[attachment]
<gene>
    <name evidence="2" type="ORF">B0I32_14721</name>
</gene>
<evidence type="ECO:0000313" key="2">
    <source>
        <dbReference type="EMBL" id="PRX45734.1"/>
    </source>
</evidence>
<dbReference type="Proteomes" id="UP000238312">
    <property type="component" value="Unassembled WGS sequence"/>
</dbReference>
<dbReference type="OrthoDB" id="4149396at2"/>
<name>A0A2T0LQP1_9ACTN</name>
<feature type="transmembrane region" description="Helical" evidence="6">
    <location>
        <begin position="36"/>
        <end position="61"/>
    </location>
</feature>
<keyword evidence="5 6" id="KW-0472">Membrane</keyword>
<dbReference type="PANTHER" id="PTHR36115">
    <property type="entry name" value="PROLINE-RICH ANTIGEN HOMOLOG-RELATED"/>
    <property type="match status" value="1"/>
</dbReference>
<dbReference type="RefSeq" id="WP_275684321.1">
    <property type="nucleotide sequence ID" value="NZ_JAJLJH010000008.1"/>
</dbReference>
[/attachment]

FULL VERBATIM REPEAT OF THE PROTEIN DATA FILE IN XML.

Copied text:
<gene>
    <name evidence="2" type="ORF">B0I32_14721</name>
</gene>
<evidence type="ECO:0000313" key="2">
    <source>
        <dbReference type="EMBL" id="PRX45734.1"/>
    </source>
</evidence>
<dbReference type="Proteomes" id="UP000238312">
    <property type="component" value="Unassembled WGS sequence"/>
</dbReference>
<dbReference type="OrthoDB" id="4149396at2"/>
<name>A0A2T0LQP1_9ACTN</name>
<feature type="transmembrane region" description="Helical" evidence="6">
    <location>
        <begin position="36"/>
        <end position="61"/>
    </location>
</feature>
<keyword evidence="5 6" id="KW-0472">Membrane</keyword>
<dbReference type="PANTHER" id="PTHR36115">
    <property type="entry name" value="PROLINE-RICH ANTIGEN HOMOLOG-RELATED"/>
    <property type="match status" value="1"/>
</dbReference>
<dbReference type="RefSeq" id="WP_275684321.1">
    <property type="nucleotide sequence ID" value="NZ_JAJLJH010000008.1"/>
</dbReference>